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Wed, 08.29.1917

Isabel Sanford, Actress born

Isabel Sanford

*On this date in 1917, Isabel Sanford was born. She is a Black actress.

Sanford's life story from New York City is the type that those in show business enjoy because it gives the struggling artist hope. After an education in New York, she joined the Star Players (later the American Negro Theater) in the 1930s. Sanford worked with them until World War II started, and the theater temporarily split up.  After the war, Sanford had home obligations that put her career on hold. But her husband's death was the inspiration for Sanford's dream.

With three children to support, she worked as a data processor by day, acted as she could in the evening, and developed a lifelong frugality about which she joked. Sanford made it to the Broadway stage in James Baldwin's The Amen Corner and, in 1967, was given her film debut by producer-director Stanley Kramer in Guess Who's Coming to Dinner? In it, Sanford was the ever-loyal housekeeper of Katharine Hepburn and Spencer Tracy.

Her role as the maid was in stark contrast to the supposed liberalism of Hepburn and Tracy's characters in the film, here Sanford offered a grand performance in what might be the last of the great strength, humorless Black domestics, a practice in American films and TV until the 1960s Civil Rights era.  Sanford appeared in the feature Pendulum (1969) and on The Carol Burnett Show from 1967-69 as a stock player in some skits.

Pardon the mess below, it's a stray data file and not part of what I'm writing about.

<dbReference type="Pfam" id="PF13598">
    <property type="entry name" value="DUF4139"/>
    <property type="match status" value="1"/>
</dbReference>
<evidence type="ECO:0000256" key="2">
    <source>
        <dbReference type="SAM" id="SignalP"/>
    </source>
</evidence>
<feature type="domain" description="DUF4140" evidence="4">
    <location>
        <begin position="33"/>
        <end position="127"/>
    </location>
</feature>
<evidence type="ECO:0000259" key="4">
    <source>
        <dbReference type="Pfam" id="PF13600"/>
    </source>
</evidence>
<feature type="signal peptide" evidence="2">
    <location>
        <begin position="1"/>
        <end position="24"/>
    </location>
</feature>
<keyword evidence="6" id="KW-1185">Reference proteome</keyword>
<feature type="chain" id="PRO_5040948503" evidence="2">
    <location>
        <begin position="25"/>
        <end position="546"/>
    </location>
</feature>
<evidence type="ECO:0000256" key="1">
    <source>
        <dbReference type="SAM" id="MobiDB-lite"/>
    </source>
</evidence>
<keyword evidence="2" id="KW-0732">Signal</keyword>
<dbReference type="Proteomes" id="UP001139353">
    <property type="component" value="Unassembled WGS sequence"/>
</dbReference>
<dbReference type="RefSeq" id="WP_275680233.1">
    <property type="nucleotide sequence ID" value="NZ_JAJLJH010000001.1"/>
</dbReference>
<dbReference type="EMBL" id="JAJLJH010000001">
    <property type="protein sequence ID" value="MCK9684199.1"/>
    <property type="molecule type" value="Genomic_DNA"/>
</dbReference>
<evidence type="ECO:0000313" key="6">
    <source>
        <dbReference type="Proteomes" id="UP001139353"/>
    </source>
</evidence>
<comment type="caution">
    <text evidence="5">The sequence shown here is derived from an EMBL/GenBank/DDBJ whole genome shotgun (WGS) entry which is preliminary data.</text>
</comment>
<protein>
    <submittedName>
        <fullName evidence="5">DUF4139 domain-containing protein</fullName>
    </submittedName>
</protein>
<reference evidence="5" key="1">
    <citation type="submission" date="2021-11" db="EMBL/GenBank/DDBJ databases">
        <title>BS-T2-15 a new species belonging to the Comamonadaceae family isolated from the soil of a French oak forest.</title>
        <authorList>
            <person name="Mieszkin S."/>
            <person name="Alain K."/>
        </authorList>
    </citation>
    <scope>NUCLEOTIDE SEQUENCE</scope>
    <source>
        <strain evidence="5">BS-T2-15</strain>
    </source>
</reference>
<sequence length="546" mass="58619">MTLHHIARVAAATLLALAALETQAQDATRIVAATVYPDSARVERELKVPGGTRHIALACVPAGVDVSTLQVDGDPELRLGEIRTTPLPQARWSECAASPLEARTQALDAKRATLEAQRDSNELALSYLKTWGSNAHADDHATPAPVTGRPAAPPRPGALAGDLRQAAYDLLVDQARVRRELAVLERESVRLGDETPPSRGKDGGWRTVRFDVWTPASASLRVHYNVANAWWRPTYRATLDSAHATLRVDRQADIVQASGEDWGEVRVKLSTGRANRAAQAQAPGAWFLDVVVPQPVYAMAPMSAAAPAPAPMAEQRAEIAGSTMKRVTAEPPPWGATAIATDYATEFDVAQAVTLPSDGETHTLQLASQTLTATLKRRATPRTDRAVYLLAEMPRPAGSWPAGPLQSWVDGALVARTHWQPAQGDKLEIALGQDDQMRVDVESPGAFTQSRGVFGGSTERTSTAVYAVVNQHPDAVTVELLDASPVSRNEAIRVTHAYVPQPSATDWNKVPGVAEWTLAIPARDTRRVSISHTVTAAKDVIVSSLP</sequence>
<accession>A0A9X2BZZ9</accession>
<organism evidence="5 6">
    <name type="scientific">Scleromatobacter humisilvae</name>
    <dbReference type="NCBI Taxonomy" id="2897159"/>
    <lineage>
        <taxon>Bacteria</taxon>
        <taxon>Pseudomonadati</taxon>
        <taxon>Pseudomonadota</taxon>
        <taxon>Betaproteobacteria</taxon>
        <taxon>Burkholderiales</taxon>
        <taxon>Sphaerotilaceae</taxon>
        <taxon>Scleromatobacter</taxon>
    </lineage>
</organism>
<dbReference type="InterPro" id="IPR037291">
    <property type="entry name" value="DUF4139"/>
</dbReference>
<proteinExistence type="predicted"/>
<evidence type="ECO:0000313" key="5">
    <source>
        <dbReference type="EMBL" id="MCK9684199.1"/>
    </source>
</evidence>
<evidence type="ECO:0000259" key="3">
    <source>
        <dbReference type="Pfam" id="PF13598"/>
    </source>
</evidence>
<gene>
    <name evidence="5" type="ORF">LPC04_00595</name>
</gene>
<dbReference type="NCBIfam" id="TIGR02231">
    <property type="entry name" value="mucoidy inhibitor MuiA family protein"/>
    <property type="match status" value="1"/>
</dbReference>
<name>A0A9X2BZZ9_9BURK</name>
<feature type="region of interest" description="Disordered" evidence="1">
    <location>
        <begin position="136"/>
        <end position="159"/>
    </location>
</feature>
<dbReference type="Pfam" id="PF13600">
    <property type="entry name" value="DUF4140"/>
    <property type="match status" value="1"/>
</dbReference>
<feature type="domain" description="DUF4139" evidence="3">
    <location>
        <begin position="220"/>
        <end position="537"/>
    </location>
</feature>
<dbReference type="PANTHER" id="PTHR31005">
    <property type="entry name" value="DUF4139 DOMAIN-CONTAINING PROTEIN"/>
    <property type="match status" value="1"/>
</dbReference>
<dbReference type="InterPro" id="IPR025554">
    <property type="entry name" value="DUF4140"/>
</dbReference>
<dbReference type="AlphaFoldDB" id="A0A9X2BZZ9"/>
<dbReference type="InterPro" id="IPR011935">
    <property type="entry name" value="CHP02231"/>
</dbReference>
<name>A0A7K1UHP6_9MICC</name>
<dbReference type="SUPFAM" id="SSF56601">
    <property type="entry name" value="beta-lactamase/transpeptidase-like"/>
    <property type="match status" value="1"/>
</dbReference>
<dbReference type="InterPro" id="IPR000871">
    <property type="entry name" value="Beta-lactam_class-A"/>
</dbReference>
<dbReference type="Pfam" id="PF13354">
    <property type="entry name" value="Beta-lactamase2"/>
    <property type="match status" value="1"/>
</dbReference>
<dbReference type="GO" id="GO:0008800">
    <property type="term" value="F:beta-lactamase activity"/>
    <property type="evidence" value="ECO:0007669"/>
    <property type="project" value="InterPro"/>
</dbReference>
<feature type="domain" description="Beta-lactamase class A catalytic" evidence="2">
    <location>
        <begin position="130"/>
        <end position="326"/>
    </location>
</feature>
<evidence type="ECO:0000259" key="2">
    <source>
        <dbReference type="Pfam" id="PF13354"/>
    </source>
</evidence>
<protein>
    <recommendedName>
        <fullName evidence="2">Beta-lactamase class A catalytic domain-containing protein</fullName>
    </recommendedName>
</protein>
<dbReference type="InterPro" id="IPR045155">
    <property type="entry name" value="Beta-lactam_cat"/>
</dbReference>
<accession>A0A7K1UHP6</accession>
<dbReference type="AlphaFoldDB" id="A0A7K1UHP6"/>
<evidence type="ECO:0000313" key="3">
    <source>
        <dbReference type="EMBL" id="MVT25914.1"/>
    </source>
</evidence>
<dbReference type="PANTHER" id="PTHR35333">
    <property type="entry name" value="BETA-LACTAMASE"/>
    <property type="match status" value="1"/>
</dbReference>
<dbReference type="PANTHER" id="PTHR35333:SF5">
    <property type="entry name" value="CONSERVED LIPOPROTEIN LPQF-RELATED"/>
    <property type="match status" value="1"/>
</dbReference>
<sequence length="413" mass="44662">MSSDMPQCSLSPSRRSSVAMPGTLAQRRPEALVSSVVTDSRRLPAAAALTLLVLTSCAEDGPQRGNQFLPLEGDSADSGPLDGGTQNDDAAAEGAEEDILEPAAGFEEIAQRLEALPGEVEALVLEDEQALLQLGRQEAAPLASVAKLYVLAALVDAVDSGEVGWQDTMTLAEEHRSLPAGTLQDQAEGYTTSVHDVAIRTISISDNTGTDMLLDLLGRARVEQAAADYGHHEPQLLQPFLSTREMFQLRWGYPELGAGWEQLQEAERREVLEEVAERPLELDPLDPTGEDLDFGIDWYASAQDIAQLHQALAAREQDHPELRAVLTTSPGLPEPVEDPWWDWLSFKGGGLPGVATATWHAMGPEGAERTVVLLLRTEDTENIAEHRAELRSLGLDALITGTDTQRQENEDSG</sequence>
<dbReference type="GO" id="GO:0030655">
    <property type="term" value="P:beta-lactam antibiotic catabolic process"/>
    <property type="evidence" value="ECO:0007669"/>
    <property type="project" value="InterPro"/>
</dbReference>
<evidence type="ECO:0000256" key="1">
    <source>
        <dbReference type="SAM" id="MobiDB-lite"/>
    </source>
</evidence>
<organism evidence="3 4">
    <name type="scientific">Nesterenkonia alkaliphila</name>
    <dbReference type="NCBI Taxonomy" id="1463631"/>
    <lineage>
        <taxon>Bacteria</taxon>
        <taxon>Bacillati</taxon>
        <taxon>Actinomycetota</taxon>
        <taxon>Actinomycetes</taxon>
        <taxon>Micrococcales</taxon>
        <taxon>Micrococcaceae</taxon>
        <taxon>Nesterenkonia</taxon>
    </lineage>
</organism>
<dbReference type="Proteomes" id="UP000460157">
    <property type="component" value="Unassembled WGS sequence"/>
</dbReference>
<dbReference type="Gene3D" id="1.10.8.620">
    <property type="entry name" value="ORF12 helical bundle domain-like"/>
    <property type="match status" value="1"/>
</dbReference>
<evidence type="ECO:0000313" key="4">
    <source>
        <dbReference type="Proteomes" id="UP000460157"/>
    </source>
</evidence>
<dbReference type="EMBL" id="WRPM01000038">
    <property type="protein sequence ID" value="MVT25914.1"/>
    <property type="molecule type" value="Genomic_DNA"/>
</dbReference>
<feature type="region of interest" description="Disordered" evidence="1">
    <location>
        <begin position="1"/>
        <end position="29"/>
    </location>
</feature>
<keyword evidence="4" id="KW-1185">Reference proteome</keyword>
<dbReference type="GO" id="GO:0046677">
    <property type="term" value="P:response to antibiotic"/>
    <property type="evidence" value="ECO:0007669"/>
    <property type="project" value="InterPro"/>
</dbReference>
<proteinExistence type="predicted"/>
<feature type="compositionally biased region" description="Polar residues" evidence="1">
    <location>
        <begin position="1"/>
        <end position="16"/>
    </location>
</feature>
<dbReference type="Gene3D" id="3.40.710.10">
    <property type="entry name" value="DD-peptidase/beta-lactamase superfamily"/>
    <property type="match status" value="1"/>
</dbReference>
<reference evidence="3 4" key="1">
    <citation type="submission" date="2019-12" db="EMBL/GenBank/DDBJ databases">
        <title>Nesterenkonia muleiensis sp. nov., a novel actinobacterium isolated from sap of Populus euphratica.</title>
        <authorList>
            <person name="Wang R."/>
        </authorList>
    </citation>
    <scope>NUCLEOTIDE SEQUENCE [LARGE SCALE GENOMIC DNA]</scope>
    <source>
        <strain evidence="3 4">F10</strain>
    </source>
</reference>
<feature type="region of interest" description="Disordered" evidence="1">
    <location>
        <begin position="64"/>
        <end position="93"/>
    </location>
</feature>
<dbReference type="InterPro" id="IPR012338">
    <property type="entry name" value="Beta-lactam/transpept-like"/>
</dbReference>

She also appeared on episodes of Julia as a woman who berated Diahann Carroll to ensure the widowed nurse wasn't turning her son Corey into an “Oreo.” In 1971 came All in the Family.  Sanford's role was, at first, recurring, but as the producers could use her as a friend to Edith, it increased. The Jeffersons followed, with Sanford winning an Emmy in 1981 for Best Actress in a Comedy Series, the first Black woman to win in that category in the history of the awards. Sanford made guest appearances on other shows and specials and appeared in the 1979 film Love at First Bite. Other film roles include Lady Sings the Blues (1972) and Original Gangstas (1996).

Isabel Sanford will always be known as Louise Jefferson, yet throughout her career, Sanford said more with her eyes and impeccable comic timing than others did with words. Isabelle Sanford died on July 12, 2004.

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